As to what Carl Sandburg might be saying on the movie's soundtrack -- who cares? As to his guitar, who cares about that either? Most of what we feel, I imagine, is something like a focused desire that the picture may one day, somehow, help us understand its silent way of experiencing Marilyn as a song.
Double-click to enlarge.
But the publication in whose presence we experience Len Steckler's vision doesn't ask us to think about song. Here on its page the image of Marilyn remains rigorously silent among words, and the words are without music. After all, this is the TLS. "The film star was 'three hours late, but had an excuse,'" quotes the TLS caption writer from the book where this image has now been published for the first time. "'She had been at the hairdresser, trying to get her hair colour to match Carl's.'" Hair, round little shoulders, and eager, devoted knees incline themselves silently toward a dark-clothed man. Poetry receives the tribute of grace, in silence. The TLS encourages us to interpret the comedienne's image as an allegory.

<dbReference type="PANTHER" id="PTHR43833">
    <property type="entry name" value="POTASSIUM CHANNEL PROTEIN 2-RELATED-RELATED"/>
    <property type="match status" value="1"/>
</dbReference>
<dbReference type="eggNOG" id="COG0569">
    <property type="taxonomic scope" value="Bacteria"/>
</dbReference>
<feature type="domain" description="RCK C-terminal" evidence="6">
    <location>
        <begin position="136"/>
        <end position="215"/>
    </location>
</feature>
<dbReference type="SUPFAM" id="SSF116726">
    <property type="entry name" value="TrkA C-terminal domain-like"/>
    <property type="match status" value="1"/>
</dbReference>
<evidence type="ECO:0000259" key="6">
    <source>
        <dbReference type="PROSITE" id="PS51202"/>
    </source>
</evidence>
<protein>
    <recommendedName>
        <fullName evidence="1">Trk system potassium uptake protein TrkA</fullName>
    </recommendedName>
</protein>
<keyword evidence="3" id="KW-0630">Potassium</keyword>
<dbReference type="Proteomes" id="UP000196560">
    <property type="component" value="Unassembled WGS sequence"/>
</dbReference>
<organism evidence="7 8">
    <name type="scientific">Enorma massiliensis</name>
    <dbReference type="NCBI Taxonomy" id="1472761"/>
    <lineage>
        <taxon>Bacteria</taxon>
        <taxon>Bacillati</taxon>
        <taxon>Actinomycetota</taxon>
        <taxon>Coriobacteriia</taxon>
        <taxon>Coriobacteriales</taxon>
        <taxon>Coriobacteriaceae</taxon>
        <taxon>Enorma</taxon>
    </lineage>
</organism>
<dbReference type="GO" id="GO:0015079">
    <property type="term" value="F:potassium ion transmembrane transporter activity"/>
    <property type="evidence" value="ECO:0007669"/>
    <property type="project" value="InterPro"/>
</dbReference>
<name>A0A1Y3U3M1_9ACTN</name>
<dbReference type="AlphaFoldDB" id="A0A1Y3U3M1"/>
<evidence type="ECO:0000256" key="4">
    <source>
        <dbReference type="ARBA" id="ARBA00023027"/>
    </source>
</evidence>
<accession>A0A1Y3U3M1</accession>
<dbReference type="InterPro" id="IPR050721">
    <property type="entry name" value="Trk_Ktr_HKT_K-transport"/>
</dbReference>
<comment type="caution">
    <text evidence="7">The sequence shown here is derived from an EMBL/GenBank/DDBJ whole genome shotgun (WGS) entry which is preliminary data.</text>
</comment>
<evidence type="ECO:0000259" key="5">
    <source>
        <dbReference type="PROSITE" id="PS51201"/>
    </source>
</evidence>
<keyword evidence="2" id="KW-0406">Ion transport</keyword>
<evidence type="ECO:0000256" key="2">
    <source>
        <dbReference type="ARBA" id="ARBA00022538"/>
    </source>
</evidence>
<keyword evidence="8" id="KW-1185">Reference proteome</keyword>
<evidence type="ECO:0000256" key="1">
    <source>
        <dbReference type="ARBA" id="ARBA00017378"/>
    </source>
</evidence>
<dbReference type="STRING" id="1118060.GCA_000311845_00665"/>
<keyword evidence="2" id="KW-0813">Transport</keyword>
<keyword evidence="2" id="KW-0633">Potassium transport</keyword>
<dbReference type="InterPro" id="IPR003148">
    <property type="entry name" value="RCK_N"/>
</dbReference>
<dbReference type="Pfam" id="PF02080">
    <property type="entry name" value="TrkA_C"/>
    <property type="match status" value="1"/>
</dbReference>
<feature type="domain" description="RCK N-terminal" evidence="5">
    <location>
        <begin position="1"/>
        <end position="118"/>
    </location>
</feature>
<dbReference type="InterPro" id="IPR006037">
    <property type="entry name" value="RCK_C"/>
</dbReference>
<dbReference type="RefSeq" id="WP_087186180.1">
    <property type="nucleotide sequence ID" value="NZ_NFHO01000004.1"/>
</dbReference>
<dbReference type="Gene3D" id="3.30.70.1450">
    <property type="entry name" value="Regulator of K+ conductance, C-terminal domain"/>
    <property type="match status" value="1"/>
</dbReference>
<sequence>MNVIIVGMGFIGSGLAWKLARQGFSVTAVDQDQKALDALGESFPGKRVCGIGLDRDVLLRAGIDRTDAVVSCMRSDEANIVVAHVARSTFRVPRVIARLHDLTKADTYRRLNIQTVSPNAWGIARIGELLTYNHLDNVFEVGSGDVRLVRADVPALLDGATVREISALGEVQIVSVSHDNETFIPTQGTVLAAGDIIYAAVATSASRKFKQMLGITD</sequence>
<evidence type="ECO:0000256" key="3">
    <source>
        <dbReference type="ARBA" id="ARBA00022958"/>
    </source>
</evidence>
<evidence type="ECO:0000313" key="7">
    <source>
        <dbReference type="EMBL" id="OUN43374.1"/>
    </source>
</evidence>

But the allegory is isolated in a soundproof box, and around the box run TLS words, their flow undiverted by the printed topography that renders the form of a woman's body. In the expanded margin of the image, George Steiner reviews a collection of Louis-Ferdinand Céline's letters and quotes their author: "I rejoice only in the grotesque and at the frontiers of Death."
And the question arises then: what wordless dance can bear us over the printed line between that image and those words?